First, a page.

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Ford taken to task by gov't for Chicken Tax end-around

Mon, 23 Sep 2013 18:40:00 EST

Ford is in a bit of a pickle for importing and selling Turkey-built Transit Connect cargo vans as passenger vehicles in the US, then converting them to commercial-vehicle specification stateside in an effort to bypass a 25-percent tax imposed on vehicles imported for commercial use. Automakers are required to pay a 2.5-percent tax on imported passenger vehicles.

The Blue Oval got into trouble for this in a January ruling in which U.S. Customs and Border Protection officials asked Ford to stop the practice of importing the Transit Connect vehicles with passenger seats, then removing and shredding them. Now Automotive News reports that Ford is appealing the ruling. The 25-percent "Chicken Tax," as the tariff is often called, is 50 years old and was enacted as a response to a German tariff on chickens. Like Ford, Chrysler bypasses the higher tariff, but it does so in a different manner. It partially disassembles Sprinter cargo vans before shipping them to the US, then rebuilds them at a plant in South Carolina.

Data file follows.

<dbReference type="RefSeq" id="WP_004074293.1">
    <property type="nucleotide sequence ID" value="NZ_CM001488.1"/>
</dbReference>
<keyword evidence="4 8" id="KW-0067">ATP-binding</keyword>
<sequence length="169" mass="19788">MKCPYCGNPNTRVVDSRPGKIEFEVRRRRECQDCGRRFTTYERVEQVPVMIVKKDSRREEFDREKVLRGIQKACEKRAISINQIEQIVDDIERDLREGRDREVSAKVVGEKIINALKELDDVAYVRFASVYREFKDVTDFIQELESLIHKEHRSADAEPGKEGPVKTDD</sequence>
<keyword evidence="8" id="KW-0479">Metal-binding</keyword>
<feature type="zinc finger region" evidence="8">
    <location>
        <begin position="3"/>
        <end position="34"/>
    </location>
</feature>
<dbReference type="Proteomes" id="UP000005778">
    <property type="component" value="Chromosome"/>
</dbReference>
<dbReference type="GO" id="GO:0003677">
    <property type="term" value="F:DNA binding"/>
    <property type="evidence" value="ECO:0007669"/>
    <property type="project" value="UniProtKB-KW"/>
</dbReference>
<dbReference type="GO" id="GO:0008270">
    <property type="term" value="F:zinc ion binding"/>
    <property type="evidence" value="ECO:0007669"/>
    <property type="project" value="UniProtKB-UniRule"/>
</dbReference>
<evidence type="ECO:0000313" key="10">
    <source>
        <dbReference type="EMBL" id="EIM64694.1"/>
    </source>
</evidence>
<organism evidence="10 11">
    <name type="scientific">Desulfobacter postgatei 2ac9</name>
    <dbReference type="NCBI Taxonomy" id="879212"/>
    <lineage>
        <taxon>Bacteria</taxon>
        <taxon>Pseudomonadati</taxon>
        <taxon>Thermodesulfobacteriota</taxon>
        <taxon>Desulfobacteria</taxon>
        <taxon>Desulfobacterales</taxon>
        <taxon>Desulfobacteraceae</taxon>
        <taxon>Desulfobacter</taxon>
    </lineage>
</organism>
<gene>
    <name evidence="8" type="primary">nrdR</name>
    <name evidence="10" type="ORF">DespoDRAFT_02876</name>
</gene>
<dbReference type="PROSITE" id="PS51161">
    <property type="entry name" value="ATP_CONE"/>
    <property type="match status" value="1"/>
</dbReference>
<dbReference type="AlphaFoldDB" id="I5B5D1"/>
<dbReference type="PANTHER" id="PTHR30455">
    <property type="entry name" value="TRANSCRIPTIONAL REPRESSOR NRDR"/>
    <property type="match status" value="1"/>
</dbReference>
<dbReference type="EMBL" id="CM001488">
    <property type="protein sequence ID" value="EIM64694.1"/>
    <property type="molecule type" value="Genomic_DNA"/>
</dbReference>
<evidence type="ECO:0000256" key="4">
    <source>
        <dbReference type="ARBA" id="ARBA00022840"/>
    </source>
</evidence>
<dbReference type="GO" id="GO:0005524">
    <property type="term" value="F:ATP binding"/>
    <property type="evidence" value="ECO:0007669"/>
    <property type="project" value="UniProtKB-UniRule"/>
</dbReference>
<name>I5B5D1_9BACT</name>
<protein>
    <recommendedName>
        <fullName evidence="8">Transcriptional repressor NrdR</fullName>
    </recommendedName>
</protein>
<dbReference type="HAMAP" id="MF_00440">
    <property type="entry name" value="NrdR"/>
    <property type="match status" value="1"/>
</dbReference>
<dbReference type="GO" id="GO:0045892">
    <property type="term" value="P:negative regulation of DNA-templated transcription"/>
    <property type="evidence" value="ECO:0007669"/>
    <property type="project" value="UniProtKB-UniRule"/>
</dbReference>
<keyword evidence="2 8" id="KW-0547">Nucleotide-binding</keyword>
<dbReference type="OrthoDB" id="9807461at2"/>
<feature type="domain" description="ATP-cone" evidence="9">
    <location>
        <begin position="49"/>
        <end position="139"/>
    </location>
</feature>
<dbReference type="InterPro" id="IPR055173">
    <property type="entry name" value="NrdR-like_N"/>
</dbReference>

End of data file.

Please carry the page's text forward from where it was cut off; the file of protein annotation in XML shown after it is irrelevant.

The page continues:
But the ruling against Ford's strategy states that it "serves no manufacturing or commercial purpose" and is there to "manipulate the tariff schedule," Automotive News reports. As Ford's appeal goes through, it is importing the Transit Connect and paying the higher tax, hoping for a favorable outcome and planning to build the next-generation Transit Connect, which it plans to launch before the end of the year, in Spain.

At the same time, Ford is lobbying the government to keep Japanese automakers paying the 25-percent tax on commercial vehicles, but that's because other non-tariff economic barriers make it extremely difficult to import vehicles to Japan.

By Damon Lowney


See also: 2014 Ford Transit Connect Taxi hopes to fare thee well, Ford invests $682 million in Edge-producing Canadian facility, Pickup sales may hit 2M units for first time since 2007.